Timber Framing in the Tropics
By Tim O'Hara
The rainforests of Central America might not be the first place that you think of when you hear the term “timber frame construction”, but with initiatives in Monteverde and Mastatal, Costa Rica is starting to make a name for itself in the region for this post and beam building technique. We started to build the infrastructure of Rancho Mastatal Sustainability Education Center in the small rural community of Mastatal, Costa Rica in 2001. At that time, we did not seriously contemplate this age-old technique of joining large timbers using mortise and tenon joinery. There were no local, established wood mills in the area in 2001 nor had we ever built anything in this manner. In addition, the portable Alaskan mills used by local sawyers are not up to the task of producing a 6'x6'x12' member straight enough to work using the square rule method that we would eventually be introduced to.
The possibility of building a timber frame structure on the Ranch's campus began to gain traction after our introduction to SKIP DEWHIRST and LIZABETH MONIZ in 2003 when these two Vermont-based builders came to Rancho Mastatal to teach a natural building workshop at our site offered through Yestermorow Design/Build School. After a successful first workshop, they began coming down every year to teach courses, though with a non-timber frame focus. Skip, a seasoned timber framer, eventually started to inquire about the possibility of sourcing long, straight, large timbers so that we could begin to incorporate this type of building into our natural building education programming and our infrastructure. During a conversation in 2006, we decided together to give it a try and started planning a 2007 workshop that would focus on the construction of a 10'x15' cabin on the edge of the rainforest. We would in due course call it La Casucha, meaning little rustic house in Spanish. We set about trying to source the cut list for the design that Skip had come up with. When we finally received the wood delivery for the class, banano was the first term I heard uttered by our talented and local worker ALEX HERNANDEZ. Banano in Spanish, as you can probably figure out, means banana in English and is not an endearing term when referring to a piece of wood to be used for the construction of a rectilinear home. It took us more time to plane the timbers to ready them for laying out the joinery than it did to actually cut the joinery with our chisels and mallets. Banano has since worked its way into our building lexicon and is uttered a bit more frequently than we'd like. But that's life in the rural tropics.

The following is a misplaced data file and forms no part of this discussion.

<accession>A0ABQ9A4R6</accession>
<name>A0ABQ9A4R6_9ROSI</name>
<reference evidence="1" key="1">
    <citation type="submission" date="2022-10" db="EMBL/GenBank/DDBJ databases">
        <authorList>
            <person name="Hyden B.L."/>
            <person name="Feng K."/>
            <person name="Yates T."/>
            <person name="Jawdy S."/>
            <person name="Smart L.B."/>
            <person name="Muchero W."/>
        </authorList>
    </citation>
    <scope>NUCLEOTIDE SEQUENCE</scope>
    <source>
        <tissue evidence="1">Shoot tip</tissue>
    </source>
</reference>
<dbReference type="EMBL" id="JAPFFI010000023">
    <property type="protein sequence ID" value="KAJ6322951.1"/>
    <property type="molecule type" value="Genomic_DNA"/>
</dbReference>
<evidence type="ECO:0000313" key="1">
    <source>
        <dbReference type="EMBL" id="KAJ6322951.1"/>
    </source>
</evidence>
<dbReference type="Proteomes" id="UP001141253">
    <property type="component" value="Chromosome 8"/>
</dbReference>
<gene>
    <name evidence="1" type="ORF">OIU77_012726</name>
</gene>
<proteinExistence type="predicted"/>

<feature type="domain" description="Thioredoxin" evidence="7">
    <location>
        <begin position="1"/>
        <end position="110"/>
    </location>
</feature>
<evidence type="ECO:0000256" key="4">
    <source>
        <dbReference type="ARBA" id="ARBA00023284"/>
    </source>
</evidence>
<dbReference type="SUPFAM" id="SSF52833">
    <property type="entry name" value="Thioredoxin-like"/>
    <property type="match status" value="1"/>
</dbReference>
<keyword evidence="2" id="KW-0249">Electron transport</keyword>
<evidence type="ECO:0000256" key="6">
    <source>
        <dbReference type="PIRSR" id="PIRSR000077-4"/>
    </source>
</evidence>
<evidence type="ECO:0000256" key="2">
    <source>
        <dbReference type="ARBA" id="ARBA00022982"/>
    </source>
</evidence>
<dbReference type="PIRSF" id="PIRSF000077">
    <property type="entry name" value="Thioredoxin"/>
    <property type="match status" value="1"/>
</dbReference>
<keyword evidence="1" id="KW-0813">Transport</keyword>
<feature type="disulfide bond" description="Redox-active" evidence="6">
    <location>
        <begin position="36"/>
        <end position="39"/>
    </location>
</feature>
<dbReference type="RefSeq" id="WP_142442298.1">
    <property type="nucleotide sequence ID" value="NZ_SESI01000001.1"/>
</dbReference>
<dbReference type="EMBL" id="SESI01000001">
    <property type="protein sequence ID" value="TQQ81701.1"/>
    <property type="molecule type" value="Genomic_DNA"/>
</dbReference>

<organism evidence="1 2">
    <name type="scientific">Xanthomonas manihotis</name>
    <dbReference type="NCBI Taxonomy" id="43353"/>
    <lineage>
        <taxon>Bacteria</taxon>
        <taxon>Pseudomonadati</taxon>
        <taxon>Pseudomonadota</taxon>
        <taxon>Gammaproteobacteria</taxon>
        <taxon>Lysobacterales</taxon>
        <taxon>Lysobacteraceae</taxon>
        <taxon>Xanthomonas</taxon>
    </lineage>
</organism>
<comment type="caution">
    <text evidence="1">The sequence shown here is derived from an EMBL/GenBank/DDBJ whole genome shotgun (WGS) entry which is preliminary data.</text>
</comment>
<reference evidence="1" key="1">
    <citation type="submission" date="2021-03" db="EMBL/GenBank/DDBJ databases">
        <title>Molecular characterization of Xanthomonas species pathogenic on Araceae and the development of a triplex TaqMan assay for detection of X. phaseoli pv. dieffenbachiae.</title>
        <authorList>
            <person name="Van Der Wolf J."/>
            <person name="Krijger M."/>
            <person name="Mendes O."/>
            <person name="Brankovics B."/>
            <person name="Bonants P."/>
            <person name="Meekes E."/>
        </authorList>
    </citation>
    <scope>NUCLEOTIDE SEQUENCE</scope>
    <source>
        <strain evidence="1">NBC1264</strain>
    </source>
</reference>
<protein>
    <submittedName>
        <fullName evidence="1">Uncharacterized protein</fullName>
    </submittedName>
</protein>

For those of you reading this in the comforts of your first world home, we do not have access to a lumber yard or a box store for our building needs. Nor at that time did we have easy access to a bandsaw mill. Almost all of the wood that we used for building purposes had to be straightened, planed and cut before even thinking about a layout. Fortunately for us and others interested in sourcing local wood, in 2010, a local man named CARLOS SOTO set up a portable bandsaw mill about a ½ mile from our town center. From that point forward we were able to more consistently obtain reasonably straight timbers and our foray into timber framing has not waned since. We now have a combined total of 9 timber frame buildings at the Ranch and in our small community. The practice has revolutionized the infrastructure of our organization and how we look at wood as a building material in our timber-rich ecosystem.